Saturday, February 28, 2015

Lake Barkley Kentucky

Canoeing Lake Barkley

 Lake Barkley

On a recent trip to my Aunt's in the Blue Ridge Mountains of North Carolina my husband and I went paddling down the French Broad River. We were hooked! Once home we immediately purchased a canoe, Old Town Sarnac XL and began our canoeing adventures. 

Blue skies over Barkley

For our first outing we chose a quite bay on Lake Barkley not to far from home. Now when we paddled the French Broad we used a John Boat while my Uncle and Step-Dad were in a canoe. I was prepared for the unsteadiness, my husband however was not. I got in first, my husband pushed the canoe out a bit further, and made his entry. Only he didn't sit down immediately and began commenting about how tipsy it was. We were less than three feet from shore and I was about to be dumped into two feet of water with a muddy bottom. I promptly threatened him (Ha!) and told him to sit down, which thankfully, he did. The remainder of the trip was very enjoyable and I knew I had found my new addiction. 

Paddling the bay 

One of the great things about living in Kentucky is it has the second most navigatable waterways in the nation, Alaska comes in first. Kentucky Lake and Lake Barkley combine for over 3,300 mikes of shoreline, more than Lake Michigan. Kentucky Lake is actually the largest artificial lake east of the Mississippi River. There are plenty of bays to paddle and feeder creeks that drain into them. There is barge traffic and recreational boat traffic of all types, on both lakes so expect wakes. Staying in the bays lessens wakes from barges but recreational boats explore quite deeply into the bays during Summer pool. These lakes were formed by the daming of the Tennessee River and the Cumberland Rivers, respectively and are major transportation routes to the Ohio and Mississippi Rivers. When the rivers flooded, creating the lakes, Land Between the Lakes was also formed. There is a sad and tragic side to the creation of the lakes, but I think an article by David Nickell tells it best, Land Between the Lakes: A Story of Colonialism in Kentucky.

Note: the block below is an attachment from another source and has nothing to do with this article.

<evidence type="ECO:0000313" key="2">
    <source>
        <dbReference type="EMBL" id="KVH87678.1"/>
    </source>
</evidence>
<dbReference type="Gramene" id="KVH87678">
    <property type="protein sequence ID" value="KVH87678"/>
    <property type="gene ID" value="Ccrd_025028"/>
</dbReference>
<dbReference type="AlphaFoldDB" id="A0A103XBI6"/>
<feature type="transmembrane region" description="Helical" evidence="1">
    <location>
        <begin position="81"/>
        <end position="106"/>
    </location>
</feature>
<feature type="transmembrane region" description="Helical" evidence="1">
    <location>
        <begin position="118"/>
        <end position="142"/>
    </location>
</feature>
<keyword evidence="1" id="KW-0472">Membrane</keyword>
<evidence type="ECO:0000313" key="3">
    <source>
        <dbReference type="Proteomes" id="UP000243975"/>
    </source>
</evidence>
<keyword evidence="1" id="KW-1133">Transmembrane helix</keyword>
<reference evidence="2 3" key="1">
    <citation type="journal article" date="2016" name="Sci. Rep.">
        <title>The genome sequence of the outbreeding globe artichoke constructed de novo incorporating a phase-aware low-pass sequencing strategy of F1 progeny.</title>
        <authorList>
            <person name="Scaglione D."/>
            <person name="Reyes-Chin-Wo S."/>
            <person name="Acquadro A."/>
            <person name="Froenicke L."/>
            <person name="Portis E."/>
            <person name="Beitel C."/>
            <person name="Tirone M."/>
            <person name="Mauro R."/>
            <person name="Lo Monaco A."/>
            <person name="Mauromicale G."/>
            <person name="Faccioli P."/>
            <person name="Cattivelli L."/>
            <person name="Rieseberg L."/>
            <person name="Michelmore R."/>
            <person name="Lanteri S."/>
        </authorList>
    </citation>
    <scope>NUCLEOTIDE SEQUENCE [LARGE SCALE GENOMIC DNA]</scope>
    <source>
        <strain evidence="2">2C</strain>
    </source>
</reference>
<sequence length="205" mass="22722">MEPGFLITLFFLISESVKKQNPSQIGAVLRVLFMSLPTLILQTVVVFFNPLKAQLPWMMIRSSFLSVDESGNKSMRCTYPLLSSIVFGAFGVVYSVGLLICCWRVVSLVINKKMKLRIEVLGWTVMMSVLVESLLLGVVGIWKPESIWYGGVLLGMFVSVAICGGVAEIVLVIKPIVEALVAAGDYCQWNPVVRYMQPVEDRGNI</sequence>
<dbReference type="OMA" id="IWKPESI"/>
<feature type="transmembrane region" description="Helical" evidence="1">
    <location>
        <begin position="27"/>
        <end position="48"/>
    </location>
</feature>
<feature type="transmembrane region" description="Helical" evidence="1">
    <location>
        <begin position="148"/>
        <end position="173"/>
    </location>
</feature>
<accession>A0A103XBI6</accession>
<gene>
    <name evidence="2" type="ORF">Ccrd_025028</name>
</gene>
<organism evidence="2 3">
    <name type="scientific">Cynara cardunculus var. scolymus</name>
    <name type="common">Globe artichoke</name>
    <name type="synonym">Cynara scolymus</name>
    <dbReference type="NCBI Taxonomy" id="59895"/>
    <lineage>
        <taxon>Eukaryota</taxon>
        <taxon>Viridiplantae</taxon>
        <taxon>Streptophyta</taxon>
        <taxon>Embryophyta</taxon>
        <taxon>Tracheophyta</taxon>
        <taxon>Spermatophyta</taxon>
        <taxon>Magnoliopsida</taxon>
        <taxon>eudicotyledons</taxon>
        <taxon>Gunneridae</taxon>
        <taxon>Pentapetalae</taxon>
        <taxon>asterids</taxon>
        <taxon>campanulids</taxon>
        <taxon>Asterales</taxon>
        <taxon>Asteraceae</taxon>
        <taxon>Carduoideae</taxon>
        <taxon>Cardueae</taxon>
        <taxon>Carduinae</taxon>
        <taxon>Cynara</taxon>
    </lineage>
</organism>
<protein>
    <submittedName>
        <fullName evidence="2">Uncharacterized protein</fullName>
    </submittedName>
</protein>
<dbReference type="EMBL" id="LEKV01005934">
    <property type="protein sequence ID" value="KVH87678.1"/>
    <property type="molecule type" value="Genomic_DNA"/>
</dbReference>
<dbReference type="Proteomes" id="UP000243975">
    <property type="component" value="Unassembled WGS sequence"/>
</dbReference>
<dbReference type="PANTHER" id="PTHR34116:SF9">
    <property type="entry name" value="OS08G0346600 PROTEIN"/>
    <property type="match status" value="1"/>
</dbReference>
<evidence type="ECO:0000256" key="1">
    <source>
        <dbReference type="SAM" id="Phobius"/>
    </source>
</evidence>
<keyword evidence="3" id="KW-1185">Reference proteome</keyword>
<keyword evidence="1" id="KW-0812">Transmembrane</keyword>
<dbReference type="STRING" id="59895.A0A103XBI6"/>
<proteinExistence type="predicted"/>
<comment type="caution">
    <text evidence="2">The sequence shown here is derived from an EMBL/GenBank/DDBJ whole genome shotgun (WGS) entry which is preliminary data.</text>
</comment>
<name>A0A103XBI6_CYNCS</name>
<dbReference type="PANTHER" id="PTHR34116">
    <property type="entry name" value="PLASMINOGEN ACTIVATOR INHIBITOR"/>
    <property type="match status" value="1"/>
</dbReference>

Girls Canoe Day
 We spent many days marveling at the beauty, the wildlife, and the peace and quiet that surrounded us.  I couldn't count the number of deer we seen from the canoe, just yards away on the bank in the forest. I can tell you of the family of otters that we saw one morning. Playing along the shoreline and skillfully dodging us as we paddled near. Fishing from the canoe was amazing and we caught several kinds, large mouth bass, bluegill, and catfish. Watch out for the intrusive Asian carp, they tend to jump out of the water when frightened by motors so a nearby passing boat could stir the huge fish up.

Bridge in back of one of the many bays
It's quite easy finding a place to put your canoe or kayak in, public boat ramps, use areas, and campgrounds abound in Land Between the Lakes. Back country camping is allowed with permit and in almost any location aside from cemeteries of course. There are many roads that were flooded also and lead directly into the water, follow almost any road long enough and you'll find a bay to explore. There are also several small lakes contained in Land Between the Lakes, such as Energy Lake, Hematite and Honker Lakes. Recently the latter two have been unnavigable due to Lily Pads and invasive species.

I can't wait until Spring so we can get the Sarnac back out and explore more of Lake Barkley! I'm especially excited to explore a channel of the Cumberland River named for distant ancestors who once lived in the area.

Happy Paddling!!

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